I’ve been working in Information Security for about three years, primarily focused on three domains: secure product development, security technology development, and defining the context for full security solutions.The security landscape continues to change rapidly. Threats are increasing while local regulatory requirements are having world-wide impact. Dissecting this landscape requires clear and innovative thinking.Personally, I’ve found that the discipline writing down thoughts and ideas forces a higher level of clarity. Blogging, with the prescription for clear sentences, is ideal. And social media provides an opportunity for quick feedback. It’s like “science-ing” the #$%^ out of them.” Throw something out as a hypothesis. If it’s bad, ideally people will quickly let you know (in a constructive way) where the flaws are. So we’ll see how this goes.I’m calling this blog series [Security × Privacy] “security cross privacy” for a very simple reason. Most people tend to think of security or privacy as kinds of measurable “scalar” quantities, i.e. something you have or don’t have to varying degree. But, for any number of reasons, that view point is naive. For instance, are you more or less secure with a password that is so long and convoluted you can only remember it by writing it down? It’s hard to say without understanding the (multifold) threats you’re trying to mitigate. Security and privacy are not a single number, but a rich space. You may be secure against some attacks (like computer generated guesses) but completely defenseless against someone standing in your office reading the sticky note on your wall.My latest idea (or hypothesis) is that security and privacy are really more like a “vector space” comprised of multiple components. Each has multiple independent components and it is only through looking at the intersection (or interaction) of these components that we can get a complete picture.The intention for [Security × Privacy] is to look at various perspectives of security and privacy in a multidimensional context; a kind of “cross product” of capability against a vector space of threats and requirements.For a first foray, I’d like to share some thinking I’ve had recently about privacy. We all sort of intuitively understand what privacy is: the protection of sensitive personal information. You want privacy when you speak on the phone about sensitive financial information with your banker, but feel totally protected if the person sitting next to you in a coffee shop overhears a conversation about a shopping list.But, this is just a jumping off point – and where things get interesting. What constitutes “sensitive information?” And what exactly am I “protected” from?Where this becomes hard is that information you may not think is important can be used to deduce things that are important. The apocryphal story from 2012 of Target figuring out a teen was pregnant before her father did is one example.Another more recent example relates to the GPS devices in your car or cell phone. A recent kaggle competition demonstrated that individual drivers could be identified by the telematics from a GPS unit with almost 98% accuracy. Data from a GPS device in your car can tell not only where you are going, but also who is driving.Why do these matter? Because these issues lie in the domains of information security and privacy. There is no one “quality” that describes what constitutes security and privacy here. What information in the above cases is defined as confidential? What control did the person have over the information? Did they fully understand the full context? What were the intended versus unintended or possibly detrimental outcomes?In the case of the Target outcome, personally sensitive information was deduced from seemingly benign shopping patterns. In the case of the GPS data, while the data about the location and speed of the car is assumed anonymous, in fact the identity of individual drivers can be deduced. In both cases these outcomes may or may not be unknown to the user, and depending on the context, have desirable intended consequences, but also unintended consequences.Let’s explore these together!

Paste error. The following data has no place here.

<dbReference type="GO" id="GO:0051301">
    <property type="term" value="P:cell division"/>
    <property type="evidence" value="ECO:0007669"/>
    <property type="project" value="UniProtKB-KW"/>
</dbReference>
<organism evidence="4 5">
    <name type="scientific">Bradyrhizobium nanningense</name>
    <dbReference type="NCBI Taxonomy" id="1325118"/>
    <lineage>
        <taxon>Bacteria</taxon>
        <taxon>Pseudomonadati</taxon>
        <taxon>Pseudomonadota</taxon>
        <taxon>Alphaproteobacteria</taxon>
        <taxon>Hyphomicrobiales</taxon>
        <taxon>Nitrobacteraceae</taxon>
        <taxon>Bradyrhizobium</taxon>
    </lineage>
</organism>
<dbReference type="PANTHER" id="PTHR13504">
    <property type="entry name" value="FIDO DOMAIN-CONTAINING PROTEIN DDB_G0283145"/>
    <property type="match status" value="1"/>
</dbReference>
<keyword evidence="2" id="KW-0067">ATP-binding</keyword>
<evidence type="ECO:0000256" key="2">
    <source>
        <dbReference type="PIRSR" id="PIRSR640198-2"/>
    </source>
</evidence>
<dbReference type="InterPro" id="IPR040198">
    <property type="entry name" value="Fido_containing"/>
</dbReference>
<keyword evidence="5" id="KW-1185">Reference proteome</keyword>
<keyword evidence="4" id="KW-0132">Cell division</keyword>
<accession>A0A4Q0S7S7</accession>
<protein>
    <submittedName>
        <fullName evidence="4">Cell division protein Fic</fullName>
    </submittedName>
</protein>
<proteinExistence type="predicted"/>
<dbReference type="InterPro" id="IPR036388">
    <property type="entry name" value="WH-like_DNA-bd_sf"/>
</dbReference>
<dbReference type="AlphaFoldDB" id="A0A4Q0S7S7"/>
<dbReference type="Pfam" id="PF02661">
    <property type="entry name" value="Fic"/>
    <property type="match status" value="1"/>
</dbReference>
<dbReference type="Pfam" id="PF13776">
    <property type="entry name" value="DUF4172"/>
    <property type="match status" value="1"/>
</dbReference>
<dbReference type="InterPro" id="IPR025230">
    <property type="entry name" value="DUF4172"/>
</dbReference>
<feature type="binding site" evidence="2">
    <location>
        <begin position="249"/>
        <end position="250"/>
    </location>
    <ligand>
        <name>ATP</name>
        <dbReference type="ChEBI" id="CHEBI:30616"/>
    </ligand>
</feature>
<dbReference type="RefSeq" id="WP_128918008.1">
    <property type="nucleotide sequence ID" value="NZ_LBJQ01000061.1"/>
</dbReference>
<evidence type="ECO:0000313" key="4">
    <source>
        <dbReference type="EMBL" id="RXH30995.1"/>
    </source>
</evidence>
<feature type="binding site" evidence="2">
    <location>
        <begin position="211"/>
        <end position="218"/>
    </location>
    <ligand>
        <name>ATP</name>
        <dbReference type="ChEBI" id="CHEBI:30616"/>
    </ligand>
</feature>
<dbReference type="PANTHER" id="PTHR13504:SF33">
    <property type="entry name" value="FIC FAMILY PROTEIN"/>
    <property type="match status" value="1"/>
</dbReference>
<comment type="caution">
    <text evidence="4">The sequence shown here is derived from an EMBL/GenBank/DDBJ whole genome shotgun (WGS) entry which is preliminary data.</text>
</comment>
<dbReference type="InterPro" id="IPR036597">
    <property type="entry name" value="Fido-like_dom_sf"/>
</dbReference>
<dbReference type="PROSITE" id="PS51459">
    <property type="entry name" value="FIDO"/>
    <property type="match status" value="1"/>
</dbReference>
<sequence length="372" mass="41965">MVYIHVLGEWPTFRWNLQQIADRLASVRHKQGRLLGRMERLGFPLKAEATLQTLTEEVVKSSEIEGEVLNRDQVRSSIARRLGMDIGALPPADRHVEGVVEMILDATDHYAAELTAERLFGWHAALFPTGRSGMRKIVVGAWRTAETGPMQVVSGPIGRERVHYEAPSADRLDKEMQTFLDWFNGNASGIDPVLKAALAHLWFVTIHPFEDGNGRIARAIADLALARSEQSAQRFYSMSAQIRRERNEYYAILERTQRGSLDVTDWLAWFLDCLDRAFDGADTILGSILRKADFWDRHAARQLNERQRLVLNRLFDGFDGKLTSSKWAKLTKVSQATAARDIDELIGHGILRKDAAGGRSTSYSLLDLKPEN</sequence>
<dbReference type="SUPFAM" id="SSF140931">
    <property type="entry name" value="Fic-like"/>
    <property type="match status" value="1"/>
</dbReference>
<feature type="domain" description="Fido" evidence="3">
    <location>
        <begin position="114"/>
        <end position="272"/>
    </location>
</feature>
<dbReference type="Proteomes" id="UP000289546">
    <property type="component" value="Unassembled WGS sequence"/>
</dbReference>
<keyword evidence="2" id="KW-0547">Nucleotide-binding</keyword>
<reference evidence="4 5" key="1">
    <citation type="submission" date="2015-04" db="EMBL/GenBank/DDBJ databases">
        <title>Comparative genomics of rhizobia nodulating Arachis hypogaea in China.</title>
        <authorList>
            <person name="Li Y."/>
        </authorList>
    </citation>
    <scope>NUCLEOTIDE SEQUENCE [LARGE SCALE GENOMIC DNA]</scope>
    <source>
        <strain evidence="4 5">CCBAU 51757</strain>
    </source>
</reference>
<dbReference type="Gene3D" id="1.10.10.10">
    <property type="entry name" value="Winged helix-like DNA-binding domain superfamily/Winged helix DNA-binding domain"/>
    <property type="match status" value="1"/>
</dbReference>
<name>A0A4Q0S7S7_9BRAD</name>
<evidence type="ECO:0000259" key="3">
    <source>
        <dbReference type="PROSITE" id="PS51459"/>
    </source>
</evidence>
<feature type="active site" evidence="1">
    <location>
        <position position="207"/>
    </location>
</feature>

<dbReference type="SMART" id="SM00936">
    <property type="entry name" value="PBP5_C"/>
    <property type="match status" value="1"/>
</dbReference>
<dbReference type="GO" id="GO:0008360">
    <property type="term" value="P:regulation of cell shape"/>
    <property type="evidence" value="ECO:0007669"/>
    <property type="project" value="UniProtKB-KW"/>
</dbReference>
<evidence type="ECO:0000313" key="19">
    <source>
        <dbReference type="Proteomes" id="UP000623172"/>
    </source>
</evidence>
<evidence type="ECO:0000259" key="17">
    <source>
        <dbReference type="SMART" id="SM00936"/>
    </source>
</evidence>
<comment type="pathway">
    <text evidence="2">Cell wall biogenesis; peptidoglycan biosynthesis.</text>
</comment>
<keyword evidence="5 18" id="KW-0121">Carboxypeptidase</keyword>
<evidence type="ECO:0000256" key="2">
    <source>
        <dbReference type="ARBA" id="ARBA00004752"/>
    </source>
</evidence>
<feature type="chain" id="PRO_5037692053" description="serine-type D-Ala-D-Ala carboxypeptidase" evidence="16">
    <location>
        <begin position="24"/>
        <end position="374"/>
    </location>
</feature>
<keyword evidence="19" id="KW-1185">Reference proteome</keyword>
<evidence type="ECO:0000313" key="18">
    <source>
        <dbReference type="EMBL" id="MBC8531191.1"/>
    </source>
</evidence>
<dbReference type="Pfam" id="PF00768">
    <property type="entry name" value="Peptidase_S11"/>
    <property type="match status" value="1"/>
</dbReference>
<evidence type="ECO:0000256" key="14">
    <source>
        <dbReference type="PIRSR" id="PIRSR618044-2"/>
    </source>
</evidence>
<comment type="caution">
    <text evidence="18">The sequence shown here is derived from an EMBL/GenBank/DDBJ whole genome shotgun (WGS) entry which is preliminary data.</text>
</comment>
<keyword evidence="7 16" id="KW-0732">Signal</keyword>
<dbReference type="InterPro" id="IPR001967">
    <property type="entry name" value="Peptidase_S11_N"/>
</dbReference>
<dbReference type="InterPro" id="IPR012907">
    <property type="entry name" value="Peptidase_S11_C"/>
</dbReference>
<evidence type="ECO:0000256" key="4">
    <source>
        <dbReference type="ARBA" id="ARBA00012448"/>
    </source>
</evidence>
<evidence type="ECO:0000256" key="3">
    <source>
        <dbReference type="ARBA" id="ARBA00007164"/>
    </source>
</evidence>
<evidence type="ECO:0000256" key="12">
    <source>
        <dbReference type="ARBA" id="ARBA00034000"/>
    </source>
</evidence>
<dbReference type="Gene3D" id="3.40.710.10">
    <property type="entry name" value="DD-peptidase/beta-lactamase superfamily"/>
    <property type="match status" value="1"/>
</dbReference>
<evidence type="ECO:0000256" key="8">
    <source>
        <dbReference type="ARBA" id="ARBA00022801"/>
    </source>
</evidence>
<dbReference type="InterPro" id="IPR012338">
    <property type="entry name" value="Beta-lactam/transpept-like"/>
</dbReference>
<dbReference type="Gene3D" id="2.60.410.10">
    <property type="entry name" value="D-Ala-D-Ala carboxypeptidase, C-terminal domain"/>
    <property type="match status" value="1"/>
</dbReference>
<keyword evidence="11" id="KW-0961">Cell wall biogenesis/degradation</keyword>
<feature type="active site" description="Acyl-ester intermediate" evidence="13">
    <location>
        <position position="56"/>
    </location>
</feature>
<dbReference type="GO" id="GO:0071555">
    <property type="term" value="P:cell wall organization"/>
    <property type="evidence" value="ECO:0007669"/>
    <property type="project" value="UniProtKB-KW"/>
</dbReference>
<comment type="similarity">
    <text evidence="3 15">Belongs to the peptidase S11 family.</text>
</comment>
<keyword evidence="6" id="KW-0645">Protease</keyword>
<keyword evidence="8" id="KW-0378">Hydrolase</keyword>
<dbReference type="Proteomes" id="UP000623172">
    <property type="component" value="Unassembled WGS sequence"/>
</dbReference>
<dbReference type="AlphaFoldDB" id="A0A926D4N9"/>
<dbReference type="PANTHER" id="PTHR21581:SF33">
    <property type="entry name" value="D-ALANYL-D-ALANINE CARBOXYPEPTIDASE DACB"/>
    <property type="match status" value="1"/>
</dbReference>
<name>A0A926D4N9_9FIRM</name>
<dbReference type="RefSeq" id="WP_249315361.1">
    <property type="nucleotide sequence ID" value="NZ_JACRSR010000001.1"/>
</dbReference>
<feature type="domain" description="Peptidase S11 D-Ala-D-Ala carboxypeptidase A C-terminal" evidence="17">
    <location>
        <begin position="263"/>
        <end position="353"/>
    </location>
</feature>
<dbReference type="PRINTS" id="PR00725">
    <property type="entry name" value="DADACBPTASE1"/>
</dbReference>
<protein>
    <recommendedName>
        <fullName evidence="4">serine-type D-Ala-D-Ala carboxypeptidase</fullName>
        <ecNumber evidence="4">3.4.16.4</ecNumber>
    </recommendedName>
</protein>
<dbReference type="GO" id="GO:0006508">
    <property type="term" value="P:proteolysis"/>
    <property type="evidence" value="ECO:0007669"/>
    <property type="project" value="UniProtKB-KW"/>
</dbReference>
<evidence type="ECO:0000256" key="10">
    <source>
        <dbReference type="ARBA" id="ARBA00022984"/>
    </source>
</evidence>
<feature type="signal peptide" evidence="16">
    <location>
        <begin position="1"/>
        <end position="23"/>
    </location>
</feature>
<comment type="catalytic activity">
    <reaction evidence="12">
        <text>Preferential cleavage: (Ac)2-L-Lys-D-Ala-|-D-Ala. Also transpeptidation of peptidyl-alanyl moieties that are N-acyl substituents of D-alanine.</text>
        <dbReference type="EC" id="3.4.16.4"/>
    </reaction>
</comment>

He is one of the most experienced members of the Indian team, and Shivendra Singh wants to make it count at the London Olympics.The forward with a signature salute to the crowd after scoring goals will need to be at his sharpest if India is to make their presence felt among the elite in world hockey.”I am very happy with the state of my game right now. I am regularly among the top two goal scorers for my team over the last few tournaments,” Shivendra told Mail Today before the team left for the European tour ahead of the Olympics.”We have had good preparation and are very much motivated. The European tour is crucial. We will play some top teams and it will help the new boys to get used to the pressure of playing big matches.”While chief coach Michael Nobbs is on record saying that a top-six finish in London would be a creditable effort, Shivendra is aiming higher.”The confidence among the players in very high and we are targeting a medal,” he said. “We have had some good results over the last few months and we have consistently done well. We have made all-round improvement.”When Shivendra plays well, India flourishes. The team is not the same in his absence. That’s why the team management protested vehemently when he was banned for two games during the 2010 World Cup for accidentally hitting a Pakistani player.With Nobbs and exercise physiotherapist David John at the helm, the team has hit an upward curve. The fitness and endurance is the most visible aspect of the improvement.advertisement”We have not conceded lastminute goals; in fact, we have scored last minute goals. We like playing aggressive hockey and that is why we have been doing well,” the forward felt.After India qualified for the Olympics in February, Shivendra worked hard to get into the right groove.”I was not getting the goals in the qualifiers but I think I have got my touch back. I saw the videos of the qualifiers and tried to correct the mistakes. My technique has also improved,” Shivendra, who was part of the goldwinning Indian team at the 2007 Asia Cup and 2010 Sultan Azlan Shah Cup, said.He was part of the team that failed to secure Olympic qualification four years ago in Chile, and making it to London was personal redemption for him.”I really wanted to get to the Olympics this time. Who knows where we would be in four years’ time. We were determined to learn from our mistakes.”Talking about the task at the Olympics, Shivendra said India had a good penalty corner battery with dragflickers Sandeep Singh and VR Raghunath being in great form. He wanted the team to capitalise on this strength.”Scoring field goals is never easy, and if you are a fraction of a second late then you will miss it. Your positioning has to be right,” the Uttar Pradesh player said.The Indian squad, Shivendra felt, had the right mix of youth and experience.”There are only two players in our squad – Sandeep and Ignace Tirkey – with Olympic experience. The team has several youngsters but that is not a concern for us. They are capable of taking the pressure and shine on the big stage. Wherever necessary, seniors like me will do our best to guide them. We are not feeling any pressure. We just want to get to London for the Olympics to begin,” he added.